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Resuscitating my brakes?

Sandwich

Pig my fish!
Staff member
May 23, 2002
16,146
1,108
01776
I have a pair of Hope M4s (silver) on my brooklyn. They are nice brakes with adequate modulation and reasonable power. They are old, but I see little reason to "upgrade" to newer brakes that will have similar problems. I seem to have figured out their squeekiness, but the brakes don't have a huge amount of power. I do have the more modern lever/master cyllinder, not the cylindrical one from way back.

Will goodrich lines, a fresh bleed, and cleaned rotors breathe new life into my brakes? I run 50/50 organic and metallic pads, from hope. They started to fall apart last year but I still have a few sets. Should I invest in some new pads from EBC or hope? New rotors as well? Or suck it up and buy a new set of brakes?
 

JRogers

talks too much
Mar 19, 2002
3,791
1
Claremont, CA
Those are sweet brakes, even if a bit old. New brakes would be nice, but if you want to keep old ones, you might try new rotors and pads like EBC reds. If power is the problem, the red compound will wear faster, but willl wear faster, but will give a little power and grabbiness.

Also, if you're interested, I think I have an old 4 piston Hope and a few sets of pads somewhere, if you're interested. Has the old cylinder and lever. I probably have 6" and 7" rotors as well, if you have any interest...
 

davep

Turbo Monkey
Jan 7, 2005
3,279
0
seattle
In my opinion, the older 'pre-mono' years pads sucked. I always just tossed them in favor of something else. I usually use EBC reds as they are quite grippy and I dont really care about replacing them a little more often.

If your rotors are noticably worn (thin, dis-colored or cupped surface) I would suggest some new ones...if not, get some fine emory cloth (220 or so) and just lightly sand the brake track to get a dull smooth surface again.

On the older lines: I noticed a difference in lever feel on the rear when I ran goodridges, but not the front (longer line = larger volume expansion). The newer smaller lines feel a bit better to me.

Those claipers are very easy to rebuild as they are bolt together. If you have not bled them in a while or on a regular basis, it might be worth while to pull the calipers apart and clean all the junk out.

A good bleed (from an un-opened can) is always helpfull as brake fluid absorbs moisture out of the air..degrading performance.

What do you mean by 'power'? Do the levers feel spongy? or do the pads seem like they just wont grab no mater how hard you pull?
 

Sandwich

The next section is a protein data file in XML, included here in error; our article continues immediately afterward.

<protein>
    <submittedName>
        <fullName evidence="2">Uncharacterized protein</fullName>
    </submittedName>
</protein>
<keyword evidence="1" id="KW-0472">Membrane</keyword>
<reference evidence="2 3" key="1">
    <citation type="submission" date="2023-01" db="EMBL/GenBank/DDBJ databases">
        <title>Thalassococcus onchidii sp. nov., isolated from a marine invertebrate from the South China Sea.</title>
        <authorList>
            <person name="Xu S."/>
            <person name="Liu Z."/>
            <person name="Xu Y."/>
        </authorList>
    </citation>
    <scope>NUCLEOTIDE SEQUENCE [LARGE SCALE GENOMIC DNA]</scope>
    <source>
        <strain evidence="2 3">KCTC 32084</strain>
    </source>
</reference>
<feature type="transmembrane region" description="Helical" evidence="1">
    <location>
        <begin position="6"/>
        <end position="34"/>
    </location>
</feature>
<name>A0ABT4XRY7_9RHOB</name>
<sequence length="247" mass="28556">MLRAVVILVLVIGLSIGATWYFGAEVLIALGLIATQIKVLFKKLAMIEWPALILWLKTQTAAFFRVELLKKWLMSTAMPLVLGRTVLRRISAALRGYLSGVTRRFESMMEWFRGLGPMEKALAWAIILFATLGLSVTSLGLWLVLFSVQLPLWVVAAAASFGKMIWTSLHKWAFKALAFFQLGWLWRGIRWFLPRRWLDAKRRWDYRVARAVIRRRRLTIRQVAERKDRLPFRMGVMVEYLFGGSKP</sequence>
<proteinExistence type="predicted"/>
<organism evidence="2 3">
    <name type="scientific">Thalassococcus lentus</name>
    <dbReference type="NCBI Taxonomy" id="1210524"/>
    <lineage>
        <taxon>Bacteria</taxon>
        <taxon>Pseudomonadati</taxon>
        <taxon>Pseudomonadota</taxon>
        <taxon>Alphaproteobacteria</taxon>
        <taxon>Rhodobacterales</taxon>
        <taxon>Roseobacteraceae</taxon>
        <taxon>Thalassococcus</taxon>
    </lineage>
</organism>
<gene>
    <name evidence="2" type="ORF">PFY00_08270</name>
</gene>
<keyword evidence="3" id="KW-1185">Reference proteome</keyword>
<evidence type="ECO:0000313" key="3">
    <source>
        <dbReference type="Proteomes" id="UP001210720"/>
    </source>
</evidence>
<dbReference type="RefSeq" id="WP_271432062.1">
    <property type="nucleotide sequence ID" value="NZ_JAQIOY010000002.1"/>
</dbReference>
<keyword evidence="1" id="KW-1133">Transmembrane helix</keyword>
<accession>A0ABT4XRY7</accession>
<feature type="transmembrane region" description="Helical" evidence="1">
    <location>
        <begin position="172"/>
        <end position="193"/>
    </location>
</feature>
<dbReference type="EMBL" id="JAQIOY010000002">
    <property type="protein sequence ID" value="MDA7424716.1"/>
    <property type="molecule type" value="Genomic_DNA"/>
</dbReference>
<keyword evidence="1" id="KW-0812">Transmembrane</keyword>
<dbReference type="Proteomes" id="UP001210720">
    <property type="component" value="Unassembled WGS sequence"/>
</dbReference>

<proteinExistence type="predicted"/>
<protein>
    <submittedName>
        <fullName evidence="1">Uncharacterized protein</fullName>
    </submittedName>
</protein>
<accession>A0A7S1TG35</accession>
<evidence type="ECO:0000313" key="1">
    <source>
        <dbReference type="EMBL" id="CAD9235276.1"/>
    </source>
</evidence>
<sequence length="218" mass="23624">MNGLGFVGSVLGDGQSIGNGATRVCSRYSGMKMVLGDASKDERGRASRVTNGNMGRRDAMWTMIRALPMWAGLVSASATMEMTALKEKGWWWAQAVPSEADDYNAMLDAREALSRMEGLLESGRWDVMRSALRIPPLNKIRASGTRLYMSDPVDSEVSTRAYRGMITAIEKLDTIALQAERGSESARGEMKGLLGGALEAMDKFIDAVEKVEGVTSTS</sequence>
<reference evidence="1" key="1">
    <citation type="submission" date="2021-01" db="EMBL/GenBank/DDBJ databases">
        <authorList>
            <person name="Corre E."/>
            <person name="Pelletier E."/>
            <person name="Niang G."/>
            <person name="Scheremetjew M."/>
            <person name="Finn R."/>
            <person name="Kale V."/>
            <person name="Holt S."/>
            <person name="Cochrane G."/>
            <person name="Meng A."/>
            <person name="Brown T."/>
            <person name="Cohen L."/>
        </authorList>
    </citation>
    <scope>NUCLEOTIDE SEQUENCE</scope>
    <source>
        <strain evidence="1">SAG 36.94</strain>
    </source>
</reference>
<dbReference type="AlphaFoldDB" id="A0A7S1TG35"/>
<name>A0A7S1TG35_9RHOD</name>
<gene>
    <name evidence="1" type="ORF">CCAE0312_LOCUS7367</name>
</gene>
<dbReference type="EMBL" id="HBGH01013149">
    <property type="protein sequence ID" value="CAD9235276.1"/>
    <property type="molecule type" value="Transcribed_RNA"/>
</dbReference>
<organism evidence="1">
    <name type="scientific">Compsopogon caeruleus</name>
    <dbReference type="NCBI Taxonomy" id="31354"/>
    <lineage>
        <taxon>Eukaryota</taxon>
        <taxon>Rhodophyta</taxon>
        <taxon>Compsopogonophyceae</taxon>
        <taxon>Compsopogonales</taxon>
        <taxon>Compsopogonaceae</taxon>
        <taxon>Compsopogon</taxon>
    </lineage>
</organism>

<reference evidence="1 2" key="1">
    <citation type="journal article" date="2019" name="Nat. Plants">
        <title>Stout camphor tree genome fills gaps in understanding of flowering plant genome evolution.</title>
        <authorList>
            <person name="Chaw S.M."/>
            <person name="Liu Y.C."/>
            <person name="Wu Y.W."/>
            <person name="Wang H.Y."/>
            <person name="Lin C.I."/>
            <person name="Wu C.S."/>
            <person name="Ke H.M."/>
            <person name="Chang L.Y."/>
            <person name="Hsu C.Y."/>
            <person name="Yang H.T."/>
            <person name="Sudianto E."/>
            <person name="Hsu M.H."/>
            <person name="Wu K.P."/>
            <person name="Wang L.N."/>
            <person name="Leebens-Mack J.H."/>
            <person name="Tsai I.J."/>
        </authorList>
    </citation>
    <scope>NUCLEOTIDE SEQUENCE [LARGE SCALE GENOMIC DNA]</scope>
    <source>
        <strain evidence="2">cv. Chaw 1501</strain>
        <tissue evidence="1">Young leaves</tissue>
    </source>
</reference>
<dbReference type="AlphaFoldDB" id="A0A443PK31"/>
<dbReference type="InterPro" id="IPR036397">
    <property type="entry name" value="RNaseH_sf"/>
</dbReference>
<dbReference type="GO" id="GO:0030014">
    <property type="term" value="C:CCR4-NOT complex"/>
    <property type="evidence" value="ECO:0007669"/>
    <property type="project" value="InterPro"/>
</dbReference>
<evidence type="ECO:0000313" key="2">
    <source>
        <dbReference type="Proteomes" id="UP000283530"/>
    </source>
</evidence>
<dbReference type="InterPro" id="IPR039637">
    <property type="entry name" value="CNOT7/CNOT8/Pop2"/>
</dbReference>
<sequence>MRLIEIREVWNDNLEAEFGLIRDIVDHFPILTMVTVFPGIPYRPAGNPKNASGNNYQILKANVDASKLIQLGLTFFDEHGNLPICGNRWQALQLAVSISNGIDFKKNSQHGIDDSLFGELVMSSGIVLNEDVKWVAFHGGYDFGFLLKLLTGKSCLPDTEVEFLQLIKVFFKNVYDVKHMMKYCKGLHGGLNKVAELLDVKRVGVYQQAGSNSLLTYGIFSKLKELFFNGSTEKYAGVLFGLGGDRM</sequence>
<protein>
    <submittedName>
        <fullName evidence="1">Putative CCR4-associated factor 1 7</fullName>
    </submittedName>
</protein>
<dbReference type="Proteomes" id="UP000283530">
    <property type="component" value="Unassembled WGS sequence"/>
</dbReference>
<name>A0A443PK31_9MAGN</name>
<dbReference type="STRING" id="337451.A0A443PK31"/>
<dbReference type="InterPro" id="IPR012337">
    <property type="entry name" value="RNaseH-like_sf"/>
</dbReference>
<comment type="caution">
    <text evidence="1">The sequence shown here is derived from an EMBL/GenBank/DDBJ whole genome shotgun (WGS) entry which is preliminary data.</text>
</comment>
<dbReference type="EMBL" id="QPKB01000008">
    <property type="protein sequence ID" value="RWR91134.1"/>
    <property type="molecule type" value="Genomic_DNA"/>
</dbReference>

Pig my fish!
Staff member
May 23, 2002
16,146
1,108
01776
No grab/lockup power. I get good modulation and I can stop my bike, but often at the end of the day my hands hurt. They were excellent when I first bought the bike, but after a season they just aren't doing the trick. If anything, my hands should have gotten stronger. It's kind of like, I can grab a fistful of front brake and not go over the handlebars at any speed, but up on the hill I can still slow down adequately. I do run a 7" rotor on the back, and an 8" on the front, but that's never been an issue, really.
 

davep

Turbo Monkey
Jan 7, 2005
3,279
0
seattle
No grab/lockup power. I get good modulation and I can stop my bike, but often at the end of the day my hands hurt. They were excellent when I first bought the bike, but after a season they just aren't doing the trick. If anything, my hands should have gotten stronger. It's kind of like, I can grab a fistful of front brake and not go over the handlebars at any speed, but up on the hill I can still slow down adequately. I do run a 7" rotor on the back, and an 8" on the front, but that's never been an issue, really.

Sounds more like a friction issue rather than a fluid force issue, (but bleeding never hurts if done correctly)...that means pads and or rotors. Pads get contaminated over time with things like chain lube, oil from the street, oils from your hands etc. They also can get glazed and loose a fair bit of friction.
Also check your rotors for stuff I mentioned above. Sometimes just a quick emory paper scuffing of the rotors, and pads (then re-bed) can help a bunch.
A couple of times a summer, I run some abrasive paper around my rotors (just pinch around the rotor and spin the wheel), take the glaze off my pads, and clean the both rotors and pads in alcohol (be careful, you will have NO brakes until all the alcohol evaproates).
 

RD3

Monkey
Nov 30, 2003
661
11
PA
I always thought the older M4 Hopes were very good brakes, I have several sets. To make them the best possible, I would get:
Goodridge pads, organic
Goodridge lines
Dangerboy levers
Give the system a good bled and clean / lightly sand rotors

You should be able to lock them up with one finger with that set up.